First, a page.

In a move that is expected to further boost its plans of expanding beyond Nigeria and Africa, Paga — a Nigerian fintech startup that specializes in payments — has partnered with Visa on payments and financial technology for Africa and abroad.
Since its founding in Lagos at the beginning of the last decade, Paga has raised up to USD 34 Mn in venture capital with the last fundraise being the USD 10 Mn Series B snapped up in 2019.
Founded in 2009, Paga has created a multi-channel network to transfer money, pay bills, and buy things digitally.
The company boasts 14 million customers in Nigeria who can transfer funds from one of Paga’s 24,000+ agents or through the startup’s mobile apps on iOS or Android, or via USSD in feature phones. There are also remittance partnerships with the likes of Western Union to boot.
During the announcement of Paga’s acquisition of Apposit in January this year, Paga’s CEO, Tayo Oviosu, told TechCrunch that the startup has processed 104 million transactions worth USD 6.6 Bn since inception.
Having scaled in its fintech business in Nigeria, Paga is now eyeing expansion and entry into Ethiopia via Apposit was the first play.
The startup is also understood to have opened an office in Mexico and operations are slated to kick off fully in the Central American nation sometime this year. And the freshly-minted partnership with Visa will certainly help these expansion efforts.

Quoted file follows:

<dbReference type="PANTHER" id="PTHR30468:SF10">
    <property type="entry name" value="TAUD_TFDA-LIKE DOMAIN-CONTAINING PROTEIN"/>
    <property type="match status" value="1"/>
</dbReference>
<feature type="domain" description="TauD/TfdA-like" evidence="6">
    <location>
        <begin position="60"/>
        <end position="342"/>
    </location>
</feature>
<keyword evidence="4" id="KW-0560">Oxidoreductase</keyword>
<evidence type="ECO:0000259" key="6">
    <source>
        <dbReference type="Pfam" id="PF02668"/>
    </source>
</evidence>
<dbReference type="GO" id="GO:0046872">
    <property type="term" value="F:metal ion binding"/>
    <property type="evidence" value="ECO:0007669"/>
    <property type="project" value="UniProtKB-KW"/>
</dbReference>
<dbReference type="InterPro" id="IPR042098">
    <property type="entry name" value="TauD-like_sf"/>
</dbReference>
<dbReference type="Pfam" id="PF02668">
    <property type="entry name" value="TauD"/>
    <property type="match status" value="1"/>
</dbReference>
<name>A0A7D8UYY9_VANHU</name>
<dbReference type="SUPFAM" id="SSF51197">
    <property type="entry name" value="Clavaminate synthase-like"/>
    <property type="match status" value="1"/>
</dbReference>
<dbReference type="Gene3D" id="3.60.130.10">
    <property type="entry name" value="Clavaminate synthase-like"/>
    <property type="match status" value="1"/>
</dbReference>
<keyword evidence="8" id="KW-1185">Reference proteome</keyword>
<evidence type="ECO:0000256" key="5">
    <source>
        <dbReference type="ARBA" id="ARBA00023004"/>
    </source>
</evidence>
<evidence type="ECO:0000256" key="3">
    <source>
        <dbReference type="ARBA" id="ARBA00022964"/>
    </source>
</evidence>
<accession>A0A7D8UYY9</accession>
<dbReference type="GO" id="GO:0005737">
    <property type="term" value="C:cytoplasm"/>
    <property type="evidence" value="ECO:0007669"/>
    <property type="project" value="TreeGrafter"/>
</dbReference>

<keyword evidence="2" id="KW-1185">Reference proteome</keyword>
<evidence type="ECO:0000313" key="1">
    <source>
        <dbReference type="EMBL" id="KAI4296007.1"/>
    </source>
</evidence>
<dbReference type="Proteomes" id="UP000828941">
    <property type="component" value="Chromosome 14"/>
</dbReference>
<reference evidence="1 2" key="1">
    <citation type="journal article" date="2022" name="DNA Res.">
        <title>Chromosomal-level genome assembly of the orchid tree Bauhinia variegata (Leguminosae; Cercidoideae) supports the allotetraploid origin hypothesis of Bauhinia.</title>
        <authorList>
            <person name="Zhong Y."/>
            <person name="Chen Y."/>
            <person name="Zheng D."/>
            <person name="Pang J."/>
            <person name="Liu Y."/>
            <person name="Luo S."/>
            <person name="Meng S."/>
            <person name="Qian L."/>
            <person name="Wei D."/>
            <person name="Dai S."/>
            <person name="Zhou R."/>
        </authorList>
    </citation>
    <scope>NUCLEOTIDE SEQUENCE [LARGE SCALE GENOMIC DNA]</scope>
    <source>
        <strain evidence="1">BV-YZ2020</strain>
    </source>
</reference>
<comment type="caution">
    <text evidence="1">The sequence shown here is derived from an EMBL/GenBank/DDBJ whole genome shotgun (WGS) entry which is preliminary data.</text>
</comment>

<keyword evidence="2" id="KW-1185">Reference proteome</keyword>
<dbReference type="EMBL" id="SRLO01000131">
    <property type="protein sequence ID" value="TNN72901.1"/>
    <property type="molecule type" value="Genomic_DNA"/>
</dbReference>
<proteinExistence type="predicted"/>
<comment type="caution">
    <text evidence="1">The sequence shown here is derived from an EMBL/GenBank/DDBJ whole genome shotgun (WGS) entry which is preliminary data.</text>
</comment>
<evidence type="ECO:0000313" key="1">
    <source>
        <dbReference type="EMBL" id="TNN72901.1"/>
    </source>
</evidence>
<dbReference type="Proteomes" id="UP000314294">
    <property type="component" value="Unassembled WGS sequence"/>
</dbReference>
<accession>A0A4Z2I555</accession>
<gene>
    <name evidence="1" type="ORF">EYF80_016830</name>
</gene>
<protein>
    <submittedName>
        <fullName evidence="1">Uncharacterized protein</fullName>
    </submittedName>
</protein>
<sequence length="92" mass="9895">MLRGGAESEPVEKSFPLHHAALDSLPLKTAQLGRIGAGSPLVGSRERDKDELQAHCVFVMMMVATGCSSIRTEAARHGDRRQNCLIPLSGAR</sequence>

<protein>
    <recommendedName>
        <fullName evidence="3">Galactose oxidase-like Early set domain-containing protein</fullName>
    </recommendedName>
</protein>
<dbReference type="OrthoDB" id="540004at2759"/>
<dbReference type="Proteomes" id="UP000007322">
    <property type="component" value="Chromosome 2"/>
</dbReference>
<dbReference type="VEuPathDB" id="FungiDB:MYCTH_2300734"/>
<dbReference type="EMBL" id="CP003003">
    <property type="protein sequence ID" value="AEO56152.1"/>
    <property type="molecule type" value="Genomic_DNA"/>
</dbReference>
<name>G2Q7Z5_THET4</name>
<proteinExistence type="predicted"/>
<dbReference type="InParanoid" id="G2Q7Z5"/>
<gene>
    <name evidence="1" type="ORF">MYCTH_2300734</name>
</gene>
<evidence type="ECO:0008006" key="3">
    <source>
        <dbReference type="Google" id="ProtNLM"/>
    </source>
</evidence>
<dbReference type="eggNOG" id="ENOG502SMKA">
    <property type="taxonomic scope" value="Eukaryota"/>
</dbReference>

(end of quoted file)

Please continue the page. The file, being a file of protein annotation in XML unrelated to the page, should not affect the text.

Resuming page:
The new arrangement will allow Paga account holders to transact on Visa’s global network. It will also see both companies work together on tech.
According to Oviosu, Visa and Paga’s engineering teams have already started working together and Paga expects to roll-out these new options in Nigeria sometime in second-quarter 2020.
The collaboration reflects Visa’s strategy to expand in Africa working with the continent’s top startups. Last year, another Nigerian payment company, Interswitch, reached a USD 1 Bn valuation after Visa took a minority stake, reportedly for USD 200 Mn.
Although Visa’s partnership with Paga does not include investment in the startup, it is expected to drive larger payment volumes for both companies — and Visa’s priorities in Africa.
“We want to digitize cash, that’s a strategic priority for us. We want to expand merchant access to payment acceptance and we want to drive financial inclusion,” said Otto Williams, Visa’s Head of Strategic Partnerships, Fintech and Ventures for Africa.
The Paga-Visa arrangement will also bring new merchant options to Paga’s network.
“Based on the partnership, we’re going to launch QR codes and NFC [payments] into the market in Nigeria — alternative ways of receiving payments than bringing out a physical card,” said Oviosu.
Apart from venturing into venture capital investments with last year’s minority stake acquisition in Interswitch, Visa has strengthened its Africa strategy in recent times by entering into collaborations with top African fintech companies even before now.
The global financial services company had previously partnered with B2B payments company, Flutterwave, and South African startup, Yoco, which is focused on enterprise payments services and hardware for SMEs.
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